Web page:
Saturday, September 20, 2014

A new web-log you may find interesting

A friend of mine has started a new web-log, Departing Horeb, which will be about Orthodox theology as informed by Biblical scholarship and the history of the ancient Near East. The name comes from the incident when, after the revelation of the glory of God to all of Israel at Horeb (Sinai), they are commanded to go into the wilderness. This is representative of the spiritual life - we are shown God, and then we enter a long, hard journey with little to comfort us. It is hard to leave Horeb, but necessary. As the name suggests, he is willing to tackle the hard questions that you run into in the wilderness and will have little of that damnable "certainty" people often claim to have. The first bit of actual content is also about a subject which I have been interested in: the biblical commands to beat your children with a stick.

Thursday, September 18, 2014

A certain segment of the population would be scandalized.

A certain Christian leader has a more complicated relationship with God than simple 100% certainty 100% of the time.

I find it refreshing that the leader of some large Christian group is willing to discuss openly the interplay of doubt and faith for a modern audience, since I am quite certain that it was not problematic to have this sort of posture in the distant past (it would be expressed somewhat differently), but in the modern era any sort of intellectual questioning in some circles became completely subversive and was repressed. In many corners of Christendom, this leads to an official fideism with a large number of, say, teenagers running off to college to find that the pat religious instructions about faith which do not admit any sort of "doubt" cause them to abandon God because they can't stop the questions. And questions mean you are doubting, so you have no faith. This is an unfortunate conclusion. But uncertainty is scary and it takes quite a lot of courage to admit uncertainty and unknow what you know. It is terra incognita. But the sane people have learned to deal with it. But there are no easy answers.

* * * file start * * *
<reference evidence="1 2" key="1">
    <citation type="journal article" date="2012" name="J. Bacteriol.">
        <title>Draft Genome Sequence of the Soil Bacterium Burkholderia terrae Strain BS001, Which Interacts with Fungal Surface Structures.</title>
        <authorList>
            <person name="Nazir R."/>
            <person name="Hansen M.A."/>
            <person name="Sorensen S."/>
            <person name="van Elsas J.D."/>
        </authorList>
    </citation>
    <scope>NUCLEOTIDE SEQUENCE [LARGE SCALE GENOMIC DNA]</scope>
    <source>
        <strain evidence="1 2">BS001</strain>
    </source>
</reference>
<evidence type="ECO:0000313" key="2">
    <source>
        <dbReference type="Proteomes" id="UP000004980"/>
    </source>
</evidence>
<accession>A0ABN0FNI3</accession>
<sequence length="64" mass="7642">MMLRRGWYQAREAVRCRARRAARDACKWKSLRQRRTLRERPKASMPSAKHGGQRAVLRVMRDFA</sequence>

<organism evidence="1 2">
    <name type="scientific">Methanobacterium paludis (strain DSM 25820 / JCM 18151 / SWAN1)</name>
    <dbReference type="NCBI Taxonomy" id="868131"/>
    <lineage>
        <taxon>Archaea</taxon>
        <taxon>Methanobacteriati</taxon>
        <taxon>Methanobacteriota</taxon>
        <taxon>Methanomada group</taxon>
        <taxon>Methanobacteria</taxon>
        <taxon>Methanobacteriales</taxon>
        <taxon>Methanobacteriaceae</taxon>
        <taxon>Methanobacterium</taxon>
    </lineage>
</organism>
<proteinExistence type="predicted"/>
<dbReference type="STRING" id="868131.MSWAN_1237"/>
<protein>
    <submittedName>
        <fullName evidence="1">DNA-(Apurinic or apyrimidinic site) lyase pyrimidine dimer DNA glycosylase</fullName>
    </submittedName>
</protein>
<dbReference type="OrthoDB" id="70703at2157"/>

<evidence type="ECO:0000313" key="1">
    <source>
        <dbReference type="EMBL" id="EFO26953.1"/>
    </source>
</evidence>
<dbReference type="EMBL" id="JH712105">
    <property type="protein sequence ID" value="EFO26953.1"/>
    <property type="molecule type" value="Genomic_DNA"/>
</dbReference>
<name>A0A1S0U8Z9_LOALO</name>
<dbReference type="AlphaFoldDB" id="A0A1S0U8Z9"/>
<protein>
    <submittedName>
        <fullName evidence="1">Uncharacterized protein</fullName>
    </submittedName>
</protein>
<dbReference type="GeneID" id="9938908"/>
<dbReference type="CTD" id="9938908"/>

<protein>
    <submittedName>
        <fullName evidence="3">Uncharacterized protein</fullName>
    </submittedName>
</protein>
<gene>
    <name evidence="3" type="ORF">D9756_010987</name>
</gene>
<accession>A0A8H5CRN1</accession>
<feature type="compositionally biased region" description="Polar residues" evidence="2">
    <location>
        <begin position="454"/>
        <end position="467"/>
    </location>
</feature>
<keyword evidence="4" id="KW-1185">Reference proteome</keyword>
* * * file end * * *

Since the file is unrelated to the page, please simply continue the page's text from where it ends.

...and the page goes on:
Or maybe the world began 7522 years ago and we do have all the answers. The real problem of doubt is how do we crucify the mind so that we ignore everything that appears to be true about the world. Answer: faith!

Tuesday, September 16, 2014

What is the Orthodox stance on beating your children?

On the one hand, the Bible commands us to do so (with a stick!). Further, it is legal in these United States. Therefore, it is a very popular option for American Christian Conservatives and therefore for many Orthodox Christians as well. I suspect most "spare the rod", but I think many would be surprised at how often implements gets used. One proponent of the "beating your children" camp is popular internet commentator Fr John Whiteford. He ably makes the scriptural case (and includes patristic references) for hitting your children, perhaps with sticks, when they misbehave. It is not only a permissible option in this view, but a mandatory one.

On the other hand, all the research indicates that beating your children has bad outcomes in the long run and in the short run doesn't do better than other effective methods of discipline. It further teaches children that hitting people is an appropriate way of getting things in order. For more on the research, see this article (note: it's a review article in a law journal by a scientist, not a science article, but it seems to be a fair summary of the research). In short, it doesn't work as well as other forms of discipline as discipline and it has bad side effects.

I'm not saying you are a bad parent if you beat your children (perhaps with a stick). I'm suggesting that you should reconsider your methods in light of the damage you are causing, despite what some appear to think the Church teaches about the proper way to discipline your child (ie with a stick).